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THE LEAD WITH JAKE TAPPER
Interview With Nebraska Senator Ben Sasse; Rex Tillerson Confirmed as Secretary of State; Lawmakers Clash Over President Trump's Cabinet Picks; Trump Attends Return to Navy SEAL's Remains. Aired 4-4:30p ET
Aired February 1, 2017 - 16:00 ET
THIS IS A RUSH TRANSCRIPT. THIS COPY MAY NOT BE IN ITS FINAL FORM AND MAY BE UPDATED.
JAKE TAPPER, CNN ANCHOR: It's the Super Bowl of political battles. I will bring the queso.
THE LEAD starts right now.
Bad blood on Capitol Hill, Democrats boycotting President Trump's nominees and the Republicans therefore changing the rules. Is this a sign of dysfunction to come for President Trump's Supreme Court pick?
Just days into the Trump administration, Putin's buddies across the border sparking new violence in Ukraine, soldiers killed, families, including dozens of children, on the run. How will President Trump respond, if at all?
Plus, New York state of mind, new information on whether the first lady, Melania Trump, plans to take you up residence in the White House.
Welcome to THE LEAD. I'm Jake Tapper. We are going to begin with some breaking news.
There is President Trump on your screen making an unannounced visit to Dover, Delaware, to witness the dignified transfer of the remains of the Navy SEAL killed in a raid of Yemen. We will have much more on that in a moment.
Also just into CNN, one of President Trump's most controversial Cabinet picks just confirmed by the Senate. Legislators OKed Rex Tillerson, former ExxonMobil CEO, as secretary of state. The vote was 56-43. Tillerson will take over a State Department where currently hundreds of employees are objecting to President Trump's ban on immigration from some countries and a temporary suspension of the refugee program.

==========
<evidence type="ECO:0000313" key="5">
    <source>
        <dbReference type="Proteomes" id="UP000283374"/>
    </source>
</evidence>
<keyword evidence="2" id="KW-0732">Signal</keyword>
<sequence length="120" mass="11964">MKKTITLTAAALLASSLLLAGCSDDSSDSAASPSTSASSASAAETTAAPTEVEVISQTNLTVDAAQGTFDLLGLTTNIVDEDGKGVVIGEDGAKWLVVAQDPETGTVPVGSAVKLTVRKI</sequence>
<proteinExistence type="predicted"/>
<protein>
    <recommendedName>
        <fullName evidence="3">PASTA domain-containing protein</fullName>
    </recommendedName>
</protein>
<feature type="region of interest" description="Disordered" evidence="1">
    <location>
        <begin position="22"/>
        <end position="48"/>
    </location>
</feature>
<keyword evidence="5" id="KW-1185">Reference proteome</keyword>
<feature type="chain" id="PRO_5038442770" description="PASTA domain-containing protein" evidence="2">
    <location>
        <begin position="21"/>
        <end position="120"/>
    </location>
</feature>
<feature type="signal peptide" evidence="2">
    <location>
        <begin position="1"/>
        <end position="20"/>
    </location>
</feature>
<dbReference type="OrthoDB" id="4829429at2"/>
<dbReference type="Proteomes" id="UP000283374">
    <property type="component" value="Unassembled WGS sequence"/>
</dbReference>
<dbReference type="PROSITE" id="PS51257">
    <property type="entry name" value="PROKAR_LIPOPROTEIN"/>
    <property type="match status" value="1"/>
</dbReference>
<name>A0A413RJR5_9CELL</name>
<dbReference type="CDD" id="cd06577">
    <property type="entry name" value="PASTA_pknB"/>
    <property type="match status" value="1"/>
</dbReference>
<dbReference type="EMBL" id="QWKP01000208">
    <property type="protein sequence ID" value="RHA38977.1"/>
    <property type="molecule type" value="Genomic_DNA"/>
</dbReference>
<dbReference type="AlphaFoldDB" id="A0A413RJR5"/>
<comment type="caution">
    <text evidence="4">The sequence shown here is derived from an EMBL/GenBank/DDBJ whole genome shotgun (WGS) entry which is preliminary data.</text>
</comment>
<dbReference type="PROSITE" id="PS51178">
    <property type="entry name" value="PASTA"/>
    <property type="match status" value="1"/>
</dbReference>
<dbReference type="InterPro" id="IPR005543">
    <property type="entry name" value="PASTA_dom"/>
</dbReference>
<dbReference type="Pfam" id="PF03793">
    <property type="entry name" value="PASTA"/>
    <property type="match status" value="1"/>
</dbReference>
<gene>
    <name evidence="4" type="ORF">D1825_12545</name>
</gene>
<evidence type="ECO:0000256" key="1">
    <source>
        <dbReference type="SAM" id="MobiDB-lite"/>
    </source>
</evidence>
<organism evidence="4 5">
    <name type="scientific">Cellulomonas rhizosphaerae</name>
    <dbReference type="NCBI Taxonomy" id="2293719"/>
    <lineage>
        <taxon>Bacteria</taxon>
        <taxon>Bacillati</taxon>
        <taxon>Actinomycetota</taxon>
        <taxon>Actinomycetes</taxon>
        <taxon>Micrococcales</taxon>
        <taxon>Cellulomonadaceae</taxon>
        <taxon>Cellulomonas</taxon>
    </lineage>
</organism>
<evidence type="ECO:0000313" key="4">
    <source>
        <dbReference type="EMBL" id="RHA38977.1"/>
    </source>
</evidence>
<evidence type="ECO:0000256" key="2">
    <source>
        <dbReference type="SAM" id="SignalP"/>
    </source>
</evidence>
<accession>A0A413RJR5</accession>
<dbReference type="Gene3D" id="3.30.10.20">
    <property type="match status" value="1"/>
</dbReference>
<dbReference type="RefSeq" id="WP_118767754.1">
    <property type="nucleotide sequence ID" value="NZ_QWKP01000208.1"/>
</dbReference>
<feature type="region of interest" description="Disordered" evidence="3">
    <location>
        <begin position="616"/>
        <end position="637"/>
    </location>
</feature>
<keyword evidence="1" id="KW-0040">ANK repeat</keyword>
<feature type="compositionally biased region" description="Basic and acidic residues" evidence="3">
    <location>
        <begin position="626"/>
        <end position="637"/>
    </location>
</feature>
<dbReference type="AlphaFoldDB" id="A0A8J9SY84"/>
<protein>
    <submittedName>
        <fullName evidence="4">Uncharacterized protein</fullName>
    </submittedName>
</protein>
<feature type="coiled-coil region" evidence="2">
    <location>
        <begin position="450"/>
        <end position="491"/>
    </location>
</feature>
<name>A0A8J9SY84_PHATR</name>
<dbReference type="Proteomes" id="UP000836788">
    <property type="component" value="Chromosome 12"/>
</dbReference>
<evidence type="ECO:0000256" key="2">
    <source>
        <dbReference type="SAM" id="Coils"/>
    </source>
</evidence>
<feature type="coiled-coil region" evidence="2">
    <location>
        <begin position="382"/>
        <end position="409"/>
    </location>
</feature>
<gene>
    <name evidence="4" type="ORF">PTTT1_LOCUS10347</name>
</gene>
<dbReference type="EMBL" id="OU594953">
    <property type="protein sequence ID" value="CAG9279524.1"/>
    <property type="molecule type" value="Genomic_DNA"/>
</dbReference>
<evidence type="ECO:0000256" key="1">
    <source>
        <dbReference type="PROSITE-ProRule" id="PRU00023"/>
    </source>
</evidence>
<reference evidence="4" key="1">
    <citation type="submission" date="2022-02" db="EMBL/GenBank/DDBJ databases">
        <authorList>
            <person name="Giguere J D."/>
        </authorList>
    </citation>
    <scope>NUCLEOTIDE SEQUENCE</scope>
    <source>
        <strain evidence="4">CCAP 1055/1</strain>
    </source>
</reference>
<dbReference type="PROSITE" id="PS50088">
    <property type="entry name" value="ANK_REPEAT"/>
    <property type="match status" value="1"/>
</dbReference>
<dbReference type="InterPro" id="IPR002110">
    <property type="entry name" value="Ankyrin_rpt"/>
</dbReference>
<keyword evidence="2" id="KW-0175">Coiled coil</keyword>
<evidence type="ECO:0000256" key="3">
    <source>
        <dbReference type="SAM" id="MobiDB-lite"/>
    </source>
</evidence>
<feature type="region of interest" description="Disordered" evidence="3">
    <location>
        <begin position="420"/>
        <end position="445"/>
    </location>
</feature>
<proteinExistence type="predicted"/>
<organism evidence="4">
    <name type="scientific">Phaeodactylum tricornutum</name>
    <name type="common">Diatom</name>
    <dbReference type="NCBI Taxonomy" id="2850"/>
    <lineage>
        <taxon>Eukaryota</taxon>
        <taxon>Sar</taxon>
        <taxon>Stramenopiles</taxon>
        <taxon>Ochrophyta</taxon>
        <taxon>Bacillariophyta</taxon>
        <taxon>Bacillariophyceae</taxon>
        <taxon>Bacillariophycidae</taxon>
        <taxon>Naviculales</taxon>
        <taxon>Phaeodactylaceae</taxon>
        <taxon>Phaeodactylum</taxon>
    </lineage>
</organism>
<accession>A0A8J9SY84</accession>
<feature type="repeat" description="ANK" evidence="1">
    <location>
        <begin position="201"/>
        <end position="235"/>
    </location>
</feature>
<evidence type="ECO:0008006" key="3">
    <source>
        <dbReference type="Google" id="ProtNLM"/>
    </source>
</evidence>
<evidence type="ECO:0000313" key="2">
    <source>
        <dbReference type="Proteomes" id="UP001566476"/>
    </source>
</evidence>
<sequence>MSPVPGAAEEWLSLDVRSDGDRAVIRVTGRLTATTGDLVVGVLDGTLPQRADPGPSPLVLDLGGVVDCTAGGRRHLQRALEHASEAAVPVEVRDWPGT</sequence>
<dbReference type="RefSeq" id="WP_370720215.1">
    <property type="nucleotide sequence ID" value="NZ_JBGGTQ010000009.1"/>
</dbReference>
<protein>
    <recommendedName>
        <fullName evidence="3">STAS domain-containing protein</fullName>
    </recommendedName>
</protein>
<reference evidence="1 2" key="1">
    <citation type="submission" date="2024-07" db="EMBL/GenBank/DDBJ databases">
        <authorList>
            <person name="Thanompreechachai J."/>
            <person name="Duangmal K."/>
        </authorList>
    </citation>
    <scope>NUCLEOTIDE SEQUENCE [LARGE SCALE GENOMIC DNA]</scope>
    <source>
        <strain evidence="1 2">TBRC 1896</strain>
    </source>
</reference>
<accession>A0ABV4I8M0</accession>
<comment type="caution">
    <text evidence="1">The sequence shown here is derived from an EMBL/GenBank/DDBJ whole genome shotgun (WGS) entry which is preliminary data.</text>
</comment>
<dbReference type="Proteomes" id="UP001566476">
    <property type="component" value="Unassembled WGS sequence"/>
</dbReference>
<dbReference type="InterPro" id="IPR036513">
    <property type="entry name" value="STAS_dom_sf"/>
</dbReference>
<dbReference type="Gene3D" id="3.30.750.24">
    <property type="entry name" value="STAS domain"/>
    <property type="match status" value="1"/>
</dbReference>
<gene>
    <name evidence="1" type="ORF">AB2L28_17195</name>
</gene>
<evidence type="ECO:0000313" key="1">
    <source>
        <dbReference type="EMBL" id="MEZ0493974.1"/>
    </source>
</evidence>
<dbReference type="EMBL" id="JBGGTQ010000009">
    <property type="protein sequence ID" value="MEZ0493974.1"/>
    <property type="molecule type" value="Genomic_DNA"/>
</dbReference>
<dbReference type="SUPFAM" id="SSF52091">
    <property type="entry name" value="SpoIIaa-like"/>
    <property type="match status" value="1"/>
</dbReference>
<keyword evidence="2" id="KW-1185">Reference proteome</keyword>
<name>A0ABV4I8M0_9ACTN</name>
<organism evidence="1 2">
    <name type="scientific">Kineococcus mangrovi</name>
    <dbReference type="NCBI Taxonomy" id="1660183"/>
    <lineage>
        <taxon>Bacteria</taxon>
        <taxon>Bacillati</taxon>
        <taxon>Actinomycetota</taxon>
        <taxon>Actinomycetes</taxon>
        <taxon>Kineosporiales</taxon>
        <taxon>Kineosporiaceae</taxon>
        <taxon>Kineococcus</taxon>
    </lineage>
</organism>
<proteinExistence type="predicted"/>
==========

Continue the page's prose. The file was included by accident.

The Trump White House is hoping for similar success as they had with Tillerson for the president's pick for the Supreme Court, Judge Neil Gorsuch.
But on Capitol Hill, Supreme Court nominee means one thing for certain, a confirmation battle. And today President Trump is urging Republican lawmakers, go nuclear if you must to confirm Gorsuch. That means change the Senate rules so a Supreme Court pick would need just 51 votes to be confirmed instead of a supermajority of 60.
That's as some Democrats are deciding to wait and see how to play this after the president played his Supreme Court nomination pretty much by the book, picking a widely respected judge, one who is a darling of conservative lawmakers. It all forces Democrats to decide whether they should build on the grassroots anti-Trump sentiment and anger to block Gorsuch, or maybe hold their fire in case a more controversial pick comes along later.
Lots of decisions to have.
CNN's Sara Murray is at the White House for us.
Sara, what is the Republican strategy to get Gorsuch confirmed?
SARA MURRAY, CNN NATIONAL POLITICAL CORRESPONDENT: Well, Jake, in today's briefing, White House Press Secretary Sean Spicer said they are hoping that it will not go to the nuclear option, that they are hoping they will be able to get an up-or-down vote without a filibuster.
But one thing Donald Trump is making clear today is that while they are working behind the scenes to make that happen, he is not going to stop short of pressing his Senate allies to invoke this nuclear option to ensure his guy gets on the court.